A lot or a little?
The parents' guide to what's in this book.
What parents need to know
Parents need to know that Stranded is the first book in a series written by the host of TV's Survivor (with Chris Tebbetts, co-author of Middle School: The Worst Years of My Life). In the book, four kids -- two pairs of stepsiblings whose parents just married -- are in a devastating shipwreck and spend much of the book in peril on a deserted island. The stepsiblings will have to depend on their natural abilities, personal knowledge, and, most important, one another to survive. Readers will learn facts about the Pacific Ocean and some survival tips, including how to build a signal fire.
- Parents say
- Kids say
What's the story?
Vanessa and her brother, Buzz, have a new stepfamily, including Carter and his little sister, Jane. After their parents get married, the four tween stepsiblings go on a sailing adventure with Carter and Jane's uncle so they can bond. But a storm ravages the boat, and the kids find themselves stranded on an island somewhere in the Pacific Ocean with no adults to help them. When the satellite phone stops working and their water runs dry, they realize \"all they really had now was each other.\"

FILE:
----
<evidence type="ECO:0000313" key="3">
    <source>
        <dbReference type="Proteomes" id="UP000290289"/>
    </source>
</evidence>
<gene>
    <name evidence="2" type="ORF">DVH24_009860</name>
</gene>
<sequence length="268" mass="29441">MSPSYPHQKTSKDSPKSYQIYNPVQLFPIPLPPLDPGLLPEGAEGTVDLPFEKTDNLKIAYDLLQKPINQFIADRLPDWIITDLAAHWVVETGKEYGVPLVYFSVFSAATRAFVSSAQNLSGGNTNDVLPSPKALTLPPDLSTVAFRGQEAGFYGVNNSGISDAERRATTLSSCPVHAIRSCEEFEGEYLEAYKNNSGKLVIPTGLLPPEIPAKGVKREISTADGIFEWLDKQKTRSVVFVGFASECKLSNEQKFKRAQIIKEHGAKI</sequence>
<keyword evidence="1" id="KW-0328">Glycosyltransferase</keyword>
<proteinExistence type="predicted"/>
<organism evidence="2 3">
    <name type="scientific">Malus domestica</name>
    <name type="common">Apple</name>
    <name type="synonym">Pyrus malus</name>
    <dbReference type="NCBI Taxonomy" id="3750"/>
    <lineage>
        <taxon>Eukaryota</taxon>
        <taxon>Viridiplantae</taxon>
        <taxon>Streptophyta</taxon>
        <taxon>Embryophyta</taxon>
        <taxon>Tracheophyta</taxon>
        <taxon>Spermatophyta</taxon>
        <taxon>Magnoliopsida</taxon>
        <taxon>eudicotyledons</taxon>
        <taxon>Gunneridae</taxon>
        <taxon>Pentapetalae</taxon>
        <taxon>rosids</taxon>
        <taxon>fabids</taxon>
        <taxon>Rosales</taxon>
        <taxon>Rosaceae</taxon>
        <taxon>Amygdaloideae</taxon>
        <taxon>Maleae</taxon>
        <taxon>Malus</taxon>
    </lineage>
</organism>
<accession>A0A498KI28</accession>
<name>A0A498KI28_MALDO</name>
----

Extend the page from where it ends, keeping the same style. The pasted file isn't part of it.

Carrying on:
Is it any good?
The author does a good job of weaving in interesting facts about survival and island geography while also presenting each of the characters' strengths and weaknesses. ("Husky" 11-year-old Buzz, for example, isn't very good at physical challenges but is an innovative problem solver.) There's a lot of setup here as readers learn about each of the step-siblings and experience the devastating storm that takes their boat down. STRANDED is actually about half over before the kids finally get to the island.
The book's themes are obvious, and the kids' initial adventures are pretty predictable (looking for water, trying to power their satellite phone), but there's probably enough here to get readers anticipating the next book in the series. Kids may want to look at a picture of an atoll before reading Stranded so they can picture the stranded tweens' island a bit more clearly.
Talk to your kids about ...
Families can talk about what's appealing about Stranded. Did the fact that it was written by the host of Survivor draw you to it? What does the book have in common with the TV show? Do they share a target audience?
What do you learn in Stranded about the Pacific Ocean and how to survive on a boat or alone on an island? When you learn something in a fictional story, does it stick with you as well when you read it in a book for school?
Stranded is part of a series. What do you think will happen in the next book? Will you read it? How does reading a series compare with reading a stand-alone book?
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